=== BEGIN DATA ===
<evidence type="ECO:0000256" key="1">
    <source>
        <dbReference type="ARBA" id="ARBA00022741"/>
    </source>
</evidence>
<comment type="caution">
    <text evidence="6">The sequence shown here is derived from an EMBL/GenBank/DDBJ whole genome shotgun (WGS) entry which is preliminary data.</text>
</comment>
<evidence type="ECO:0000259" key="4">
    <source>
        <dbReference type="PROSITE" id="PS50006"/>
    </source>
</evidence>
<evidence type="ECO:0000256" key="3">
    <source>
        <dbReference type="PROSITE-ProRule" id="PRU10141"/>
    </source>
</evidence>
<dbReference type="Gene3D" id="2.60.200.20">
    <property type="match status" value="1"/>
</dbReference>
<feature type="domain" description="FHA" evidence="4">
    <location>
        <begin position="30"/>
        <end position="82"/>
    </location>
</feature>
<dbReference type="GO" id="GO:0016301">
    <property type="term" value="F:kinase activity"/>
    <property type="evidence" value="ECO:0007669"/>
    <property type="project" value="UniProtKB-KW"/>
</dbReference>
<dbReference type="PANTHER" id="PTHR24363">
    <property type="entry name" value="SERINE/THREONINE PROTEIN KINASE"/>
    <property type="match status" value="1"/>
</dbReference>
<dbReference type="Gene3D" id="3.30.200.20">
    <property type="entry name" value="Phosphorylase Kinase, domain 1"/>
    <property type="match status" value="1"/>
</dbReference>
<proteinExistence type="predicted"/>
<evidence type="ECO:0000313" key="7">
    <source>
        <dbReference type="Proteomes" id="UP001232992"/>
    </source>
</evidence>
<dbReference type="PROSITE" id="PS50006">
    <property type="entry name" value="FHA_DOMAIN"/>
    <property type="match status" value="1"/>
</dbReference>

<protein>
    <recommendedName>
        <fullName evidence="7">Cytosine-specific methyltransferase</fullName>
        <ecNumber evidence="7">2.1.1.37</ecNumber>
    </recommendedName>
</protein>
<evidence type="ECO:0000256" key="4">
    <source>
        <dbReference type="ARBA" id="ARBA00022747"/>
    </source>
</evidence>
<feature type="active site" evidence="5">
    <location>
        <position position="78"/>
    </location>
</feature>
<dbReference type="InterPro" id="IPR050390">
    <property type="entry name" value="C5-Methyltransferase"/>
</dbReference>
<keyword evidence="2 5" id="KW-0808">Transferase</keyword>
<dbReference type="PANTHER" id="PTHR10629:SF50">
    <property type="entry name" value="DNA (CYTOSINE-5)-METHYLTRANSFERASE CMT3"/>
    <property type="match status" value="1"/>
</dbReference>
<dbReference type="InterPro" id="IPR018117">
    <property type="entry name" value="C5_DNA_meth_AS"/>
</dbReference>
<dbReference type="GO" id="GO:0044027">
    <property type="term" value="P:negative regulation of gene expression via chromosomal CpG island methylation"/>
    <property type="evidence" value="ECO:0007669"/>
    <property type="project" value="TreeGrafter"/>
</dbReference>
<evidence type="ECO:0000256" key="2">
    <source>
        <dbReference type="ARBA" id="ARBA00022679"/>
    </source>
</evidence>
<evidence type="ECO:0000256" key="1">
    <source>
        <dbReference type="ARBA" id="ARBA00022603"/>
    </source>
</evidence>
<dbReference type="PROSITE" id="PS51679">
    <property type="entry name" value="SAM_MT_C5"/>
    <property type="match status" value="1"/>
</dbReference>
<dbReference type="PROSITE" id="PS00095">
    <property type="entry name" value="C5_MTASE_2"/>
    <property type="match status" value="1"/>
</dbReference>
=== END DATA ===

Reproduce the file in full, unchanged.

<evidence type="ECO:0000256" key="1">
    <source>
        <dbReference type="ARBA" id="ARBA00022741"/>
    </source>
</evidence>
<comment type="caution">
    <text evidence="6">The sequence shown here is derived from an EMBL/GenBank/DDBJ whole genome shotgun (WGS) entry which is preliminary data.</text>
</comment>
<evidence type="ECO:0000259" key="4">
    <source>
        <dbReference type="PROSITE" id="PS50006"/>
    </source>
</evidence>
<evidence type="ECO:0000256" key="3">
    <source>
        <dbReference type="PROSITE-ProRule" id="PRU10141"/>
    </source>
</evidence>
<dbReference type="Gene3D" id="2.60.200.20">
    <property type="match status" value="1"/>
</dbReference>
<feature type="domain" description="FHA" evidence="4">
    <location>
        <begin position="30"/>
        <end position="82"/>
    </location>
</feature>
<dbReference type="GO" id="GO:0016301">
    <property type="term" value="F:kinase activity"/>
    <property type="evidence" value="ECO:0007669"/>
    <property type="project" value="UniProtKB-KW"/>
</dbReference>
<dbReference type="PANTHER" id="PTHR24363">
    <property type="entry name" value="SERINE/THREONINE PROTEIN KINASE"/>
    <property type="match status" value="1"/>
</dbReference>
<dbReference type="Gene3D" id="3.30.200.20">
    <property type="entry name" value="Phosphorylase Kinase, domain 1"/>
    <property type="match status" value="1"/>
</dbReference>
<proteinExistence type="predicted"/>
<evidence type="ECO:0000313" key="7">
    <source>
        <dbReference type="Proteomes" id="UP001232992"/>
    </source>
</evidence>
<dbReference type="PROSITE" id="PS50006">
    <property type="entry name" value="FHA_DOMAIN"/>
    <property type="match status" value="1"/>
</dbReference>

<protein>
    <recommendedName>
        <fullName evidence="7">Cytosine-specific methyltransferase</fullName>
        <ecNumber evidence="7">2.1.1.37</ecNumber>
    </recommendedName>
</protein>
<evidence type="ECO:0000256" key="4">
    <source>
        <dbReference type="ARBA" id="ARBA00022747"/>
    </source>
</evidence>
<feature type="active site" evidence="5">
    <location>
        <position position="78"/>
    </location>
</feature>
<dbReference type="InterPro" id="IPR050390">
    <property type="entry name" value="C5-Methyltransferase"/>
</dbReference>
<keyword evidence="2 5" id="KW-0808">Transferase</keyword>
<dbReference type="PANTHER" id="PTHR10629:SF50">
    <property type="entry name" value="DNA (CYTOSINE-5)-METHYLTRANSFERASE CMT3"/>
    <property type="match status" value="1"/>
</dbReference>
<dbReference type="InterPro" id="IPR018117">
    <property type="entry name" value="C5_DNA_meth_AS"/>
</dbReference>
<dbReference type="GO" id="GO:0044027">
    <property type="term" value="P:negative regulation of gene expression via chromosomal CpG island methylation"/>
    <property type="evidence" value="ECO:0007669"/>
    <property type="project" value="TreeGrafter"/>
</dbReference>
<evidence type="ECO:0000256" key="2">
    <source>
        <dbReference type="ARBA" id="ARBA00022679"/>
    </source>
</evidence>
<evidence type="ECO:0000256" key="1">
    <source>
        <dbReference type="ARBA" id="ARBA00022603"/>
    </source>
</evidence>
<dbReference type="PROSITE" id="PS51679">
    <property type="entry name" value="SAM_MT_C5"/>
    <property type="match status" value="1"/>
</dbReference>
<dbReference type="PROSITE" id="PS00095">
    <property type="entry name" value="C5_MTASE_2"/>
    <property type="match status" value="1"/>
</dbReference>